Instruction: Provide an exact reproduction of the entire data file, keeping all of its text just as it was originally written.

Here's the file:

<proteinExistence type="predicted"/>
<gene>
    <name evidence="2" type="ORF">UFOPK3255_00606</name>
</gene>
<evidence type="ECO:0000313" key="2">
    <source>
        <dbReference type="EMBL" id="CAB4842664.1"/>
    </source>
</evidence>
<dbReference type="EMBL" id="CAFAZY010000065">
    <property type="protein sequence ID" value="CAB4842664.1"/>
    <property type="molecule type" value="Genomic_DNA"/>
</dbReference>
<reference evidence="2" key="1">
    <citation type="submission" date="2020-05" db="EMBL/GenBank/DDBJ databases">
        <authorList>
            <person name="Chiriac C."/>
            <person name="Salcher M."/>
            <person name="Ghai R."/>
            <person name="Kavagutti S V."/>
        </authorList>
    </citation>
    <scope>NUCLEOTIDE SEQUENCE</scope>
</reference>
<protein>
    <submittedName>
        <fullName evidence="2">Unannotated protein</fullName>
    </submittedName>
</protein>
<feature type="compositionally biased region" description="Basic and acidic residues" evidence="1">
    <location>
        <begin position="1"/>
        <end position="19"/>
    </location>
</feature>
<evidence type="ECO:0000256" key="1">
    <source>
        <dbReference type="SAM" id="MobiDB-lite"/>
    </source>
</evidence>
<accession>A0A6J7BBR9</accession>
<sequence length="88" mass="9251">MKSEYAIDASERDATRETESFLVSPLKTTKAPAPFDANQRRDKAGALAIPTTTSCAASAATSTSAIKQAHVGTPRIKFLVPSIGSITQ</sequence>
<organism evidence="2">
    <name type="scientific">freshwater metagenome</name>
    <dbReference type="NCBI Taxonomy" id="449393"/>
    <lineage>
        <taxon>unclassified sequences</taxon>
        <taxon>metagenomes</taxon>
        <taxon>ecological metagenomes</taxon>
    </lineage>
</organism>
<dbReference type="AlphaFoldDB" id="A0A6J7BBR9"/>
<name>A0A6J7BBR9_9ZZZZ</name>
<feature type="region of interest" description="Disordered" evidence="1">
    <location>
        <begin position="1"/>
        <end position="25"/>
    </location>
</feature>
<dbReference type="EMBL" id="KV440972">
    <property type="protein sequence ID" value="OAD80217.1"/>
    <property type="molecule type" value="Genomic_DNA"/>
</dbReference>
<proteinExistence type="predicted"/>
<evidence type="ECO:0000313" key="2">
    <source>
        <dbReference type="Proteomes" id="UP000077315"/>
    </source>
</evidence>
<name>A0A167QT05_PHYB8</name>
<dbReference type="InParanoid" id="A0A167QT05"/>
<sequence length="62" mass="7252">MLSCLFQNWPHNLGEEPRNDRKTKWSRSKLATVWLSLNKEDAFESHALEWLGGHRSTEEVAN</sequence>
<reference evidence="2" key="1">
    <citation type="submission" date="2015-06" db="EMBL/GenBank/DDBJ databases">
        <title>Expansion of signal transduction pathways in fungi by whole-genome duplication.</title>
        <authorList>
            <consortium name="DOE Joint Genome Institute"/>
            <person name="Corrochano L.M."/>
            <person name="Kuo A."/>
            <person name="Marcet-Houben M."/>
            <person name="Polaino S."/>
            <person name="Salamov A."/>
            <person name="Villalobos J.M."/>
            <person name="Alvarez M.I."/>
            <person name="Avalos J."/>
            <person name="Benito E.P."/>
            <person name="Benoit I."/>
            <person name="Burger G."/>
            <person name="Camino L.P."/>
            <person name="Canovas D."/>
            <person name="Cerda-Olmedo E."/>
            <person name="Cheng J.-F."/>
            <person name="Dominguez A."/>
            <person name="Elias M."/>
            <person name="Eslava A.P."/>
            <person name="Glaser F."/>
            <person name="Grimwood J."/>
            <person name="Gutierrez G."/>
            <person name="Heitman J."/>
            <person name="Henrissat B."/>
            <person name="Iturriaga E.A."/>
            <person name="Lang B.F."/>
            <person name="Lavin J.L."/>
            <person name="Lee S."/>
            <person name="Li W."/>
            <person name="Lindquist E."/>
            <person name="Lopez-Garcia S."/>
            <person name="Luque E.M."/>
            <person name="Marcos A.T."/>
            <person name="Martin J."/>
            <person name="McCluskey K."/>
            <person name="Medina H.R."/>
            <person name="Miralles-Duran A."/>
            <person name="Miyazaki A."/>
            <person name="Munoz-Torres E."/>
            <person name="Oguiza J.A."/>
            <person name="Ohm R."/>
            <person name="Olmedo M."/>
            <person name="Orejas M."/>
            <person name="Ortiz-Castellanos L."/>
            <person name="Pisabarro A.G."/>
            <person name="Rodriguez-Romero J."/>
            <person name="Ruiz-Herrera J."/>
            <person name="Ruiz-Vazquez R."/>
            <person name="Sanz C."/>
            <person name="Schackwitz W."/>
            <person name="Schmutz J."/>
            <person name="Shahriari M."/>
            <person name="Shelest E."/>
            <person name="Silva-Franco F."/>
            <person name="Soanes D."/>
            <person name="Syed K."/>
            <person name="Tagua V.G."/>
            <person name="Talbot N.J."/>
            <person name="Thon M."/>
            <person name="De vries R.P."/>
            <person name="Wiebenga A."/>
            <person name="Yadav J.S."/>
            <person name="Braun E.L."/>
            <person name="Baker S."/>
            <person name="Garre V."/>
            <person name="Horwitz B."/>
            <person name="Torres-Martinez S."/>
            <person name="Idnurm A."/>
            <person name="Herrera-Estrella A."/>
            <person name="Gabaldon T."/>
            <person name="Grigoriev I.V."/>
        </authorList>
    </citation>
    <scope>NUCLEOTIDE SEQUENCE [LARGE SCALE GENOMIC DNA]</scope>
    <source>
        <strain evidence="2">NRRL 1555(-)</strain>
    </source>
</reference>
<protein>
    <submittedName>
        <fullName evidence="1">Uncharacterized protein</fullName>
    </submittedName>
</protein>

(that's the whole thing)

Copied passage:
<proteinExistence type="predicted"/>
<gene>
    <name evidence="2" type="ORF">UFOPK3255_00606</name>
</gene>
<evidence type="ECO:0000313" key="2">
    <source>
        <dbReference type="EMBL" id="CAB4842664.1"/>
    </source>
</evidence>
<dbReference type="EMBL" id="CAFAZY010000065">
    <property type="protein sequence ID" value="CAB4842664.1"/>
    <property type="molecule type" value="Genomic_DNA"/>
</dbReference>
<reference evidence="2" key="1">
    <citation type="submission" date="2020-05" db="EMBL/GenBank/DDBJ databases">
        <authorList>
            <person name="Chiriac C."/>
            <person name="Salcher M."/>
            <person name="Ghai R."/>
            <person name="Kavagutti S V."/>
        </authorList>
    </citation>
    <scope>NUCLEOTIDE SEQUENCE</scope>
</reference>
<protein>
    <submittedName>
        <fullName evidence="2">Unannotated protein</fullName>
    </submittedName>
</protein>
<feature type="compositionally biased region" description="Basic and acidic residues" evidence="1">
    <location>
        <begin position="1"/>
        <end position="19"/>
    </location>
</feature>
<evidence type="ECO:0000256" key="1">
    <source>
        <dbReference type="SAM" id="MobiDB-lite"/>
    </source>
</evidence>
<accession>A0A6J7BBR9</accession>
<sequence length="88" mass="9251">MKSEYAIDASERDATRETESFLVSPLKTTKAPAPFDANQRRDKAGALAIPTTTSCAASAATSTSAIKQAHVGTPRIKFLVPSIGSITQ</sequence>
<organism evidence="2">
    <name type="scientific">freshwater metagenome</name>
    <dbReference type="NCBI Taxonomy" id="449393"/>
    <lineage>
        <taxon>unclassified sequences</taxon>
        <taxon>metagenomes</taxon>
        <taxon>ecological metagenomes</taxon>
    </lineage>
</organism>
<dbReference type="AlphaFoldDB" id="A0A6J7BBR9"/>
<name>A0A6J7BBR9_9ZZZZ</name>
<feature type="region of interest" description="Disordered" evidence="1">
    <location>
        <begin position="1"/>
        <end position="25"/>
    </location>
</feature>
<dbReference type="EMBL" id="KV440972">
    <property type="protein sequence ID" value="OAD80217.1"/>
    <property type="molecule type" value="Genomic_DNA"/>
</dbReference>
<proteinExistence type="predicted"/>
<evidence type="ECO:0000313" key="2">
    <source>
        <dbReference type="Proteomes" id="UP000077315"/>
    </source>
</evidence>
<name>A0A167QT05_PHYB8</name>
<dbReference type="InParanoid" id="A0A167QT05"/>
<sequence length="62" mass="7252">MLSCLFQNWPHNLGEEPRNDRKTKWSRSKLATVWLSLNKEDAFESHALEWLGGHRSTEEVAN</sequence>
<reference evidence="2" key="1">
    <citation type="submission" date="2015-06" db="EMBL/GenBank/DDBJ databases">
        <title>Expansion of signal transduction pathways in fungi by whole-genome duplication.</title>
        <authorList>
            <consortium name="DOE Joint Genome Institute"/>
            <person name="Corrochano L.M."/>
            <person name="Kuo A."/>
            <person name="Marcet-Houben M."/>
            <person name="Polaino S."/>
            <person name="Salamov A."/>
            <person name="Villalobos J.M."/>
            <person name="Alvarez M.I."/>
            <person name="Avalos J."/>
            <person name="Benito E.P."/>
            <person name="Benoit I."/>
            <person name="Burger G."/>
            <person name="Camino L.P."/>
            <person name="Canovas D."/>
            <person name="Cerda-Olmedo E."/>
            <person name="Cheng J.-F."/>
            <person name="Dominguez A."/>
            <person name="Elias M."/>
            <person name="Eslava A.P."/>
            <person name="Glaser F."/>
            <person name="Grimwood J."/>
            <person name="Gutierrez G."/>
            <person name="Heitman J."/>
            <person name="Henrissat B."/>
            <person name="Iturriaga E.A."/>
            <person name="Lang B.F."/>
            <person name="Lavin J.L."/>
            <person name="Lee S."/>
            <person name="Li W."/>
            <person name="Lindquist E."/>
            <person name="Lopez-Garcia S."/>
            <person name="Luque E.M."/>
            <person name="Marcos A.T."/>
            <person name="Martin J."/>
            <person name="McCluskey K."/>
            <person name="Medina H.R."/>
            <person name="Miralles-Duran A."/>
            <person name="Miyazaki A."/>
            <person name="Munoz-Torres E."/>
            <person name="Oguiza J.A."/>
            <person name="Ohm R."/>
            <person name="Olmedo M."/>
            <person name="Orejas M."/>
            <person name="Ortiz-Castellanos L."/>
            <person name="Pisabarro A.G."/>
            <person name="Rodriguez-Romero J."/>
            <person name="Ruiz-Herrera J."/>
            <person name="Ruiz-Vazquez R."/>
            <person name="Sanz C."/>
            <person name="Schackwitz W."/>
            <person name="Schmutz J."/>
            <person name="Shahriari M."/>
            <person name="Shelest E."/>
            <person name="Silva-Franco F."/>
            <person name="Soanes D."/>
            <person name="Syed K."/>
            <person name="Tagua V.G."/>
            <person name="Talbot N.J."/>
            <person name="Thon M."/>
            <person name="De vries R.P."/>
            <person name="Wiebenga A."/>
            <person name="Yadav J.S."/>
            <person name="Braun E.L."/>
            <person name="Baker S."/>
            <person name="Garre V."/>
            <person name="Horwitz B."/>
            <person name="Torres-Martinez S."/>
            <person name="Idnurm A."/>
            <person name="Herrera-Estrella A."/>
            <person name="Gabaldon T."/>
            <person name="Grigoriev I.V."/>
        </authorList>
    </citation>
    <scope>NUCLEOTIDE SEQUENCE [LARGE SCALE GENOMIC DNA]</scope>
    <source>
        <strain evidence="2">NRRL 1555(-)</strain>
    </source>
</reference>
<protein>
    <submittedName>
        <fullName evidence="1">Uncharacterized protein</fullName>
    </submittedName>
</protein>